Now that you know where I will be focusing my attention today, we shall press on.
One cold morning, my mother was walking me to school. On the left side of the street, was a mountain of dirt, probably twenty feet tall. Just beside it was a smaller mound, about two feet tall. To this day, I have no idea why those piles of dirt were sitting there, nor why I was so fascinated by them. My mother recollects much more than I. This is what she told me:
We were walking along, not paying each other much attention, when I just stopped. Mom tugged at me, but I wouldn’t come. I just kept staring at those piles of dirt, hypnotized. Mom asked me what was wrong. The conversation went something like this:
“There are bodies under there,” I said.
“How do you know that?” Mom returned.
“Because I see them.”
“Well I don’t.”
“That’s because you can’t see what I see.”
“Really? Think we should we call the police?” She asked, jokingly.
Rather serious, I said: “Yeah. I think that would be a good idea.”
That day was to be my first day of Kindergarten. I was five years old.
Horror has always been with me. As far back as I can remember, it has been a staple of my life. I grew up in Southern California back in the ’80s and ’90s. Crime was horrible, drugs were everywhere, and gangs killed each other over what color clothes the other was wearing; the house I lived in was even shot up during a drive-by when I was nine. Their target had been the dealer at the end of our block, a douchebag named, Willy. They had not only hit the wrong end of the street, but the wrong side. At least nowadays, with GPS and Google Earth, these idiots can actually kill who they set out to in the first place.
I wrote my first story on my mother’s typewriter when I was six years old. It went a little something like this:
“I like driving my Fiero. A big truck pulled out in front of me. I got out and blew it up with my bazooka.”
I was a product of my violent environment, even at six.
Three years later, and four days before my tenth birthday, I was attacked by a gigantic dog named Romo. For those of you that have read the rough draft of my novel, The End, you will recognize that name. He tore me up pretty bad. But Romo also taught me a valuable lesson. Fear can be your friend. I was so terrified when he bit me, that my survival instincts kicked in and I fought back. Had I not been so scared, so fearful for my life, I might have pussied out and drawn up into a ball, waiting to be devoured. Fear was a great instructor. The emotion prepared me for the life I would live when I grew up. Because I was acquainted with horror at such an early age, I felt I knew enough about it to start trying to scare others. I soon found out that I was good at it.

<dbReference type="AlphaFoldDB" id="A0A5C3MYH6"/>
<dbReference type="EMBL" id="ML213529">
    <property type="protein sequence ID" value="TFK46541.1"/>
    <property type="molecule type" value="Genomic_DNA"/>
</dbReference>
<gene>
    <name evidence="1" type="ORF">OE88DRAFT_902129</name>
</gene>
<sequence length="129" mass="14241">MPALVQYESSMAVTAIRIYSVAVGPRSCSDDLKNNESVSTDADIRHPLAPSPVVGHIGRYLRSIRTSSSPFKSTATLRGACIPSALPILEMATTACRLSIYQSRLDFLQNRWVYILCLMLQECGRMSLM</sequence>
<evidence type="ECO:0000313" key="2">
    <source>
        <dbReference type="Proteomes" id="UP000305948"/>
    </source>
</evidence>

Horror, for me, is an all encompassing genre. You can add horror to anything and it works – comedy, drama, science fiction, mysteries – you name it and horror has accompanied it somewhere throughout time. It’s like the color black, or jeans – it goes with anything.
As a lover of all things dark and terrifying, I eventually stumbled onto Stephen King – it just so happens, it was the same year Romo got a hold of me. My mother was part of the SK Library, and received a new King novel every month. The first one I got my greedy little hands on was Dolores Claiborne. That book frightened me beyond words. Spoiler alert!… Dolores tosses her husband down a well. But he doesn’t die right away. That concept, alone, kept me up for three nights straight. I kept hearing Dolores’s husband calling for help, scratching away at the stone walls of the well. Funny part is, most of King’s fans don’t think that book should be in any horror category. I say: Try reading it when you’re nine years old.
Stephen King, along with Dean Koontz, Bentley Little, Richard Laymon, Peter Straub, and John Saul, all helped to raise me. Their stories – their horrors – made me the author I am today. I will be eternally grateful to those guys. Thankful that they scared the shit out of me on a regular bases.
In closing, any good piece of writing garners a reaction of some sort; whether it be a simple burst of laughter, a solitary tear, or a gasp followed by a cringe, it is still a success in the eyes of the author. I, for one, would like you to check twice under the bed after reading one of my stories. I hope that you’ll look a little harder at the man next door, or the old lady at the grocery store, before passing them by. Horror can be found in something as simple as a coffee cup, or a statue of Jesus welcoming you into his embrace. You just have to look.
Here, you can borrow my glasses.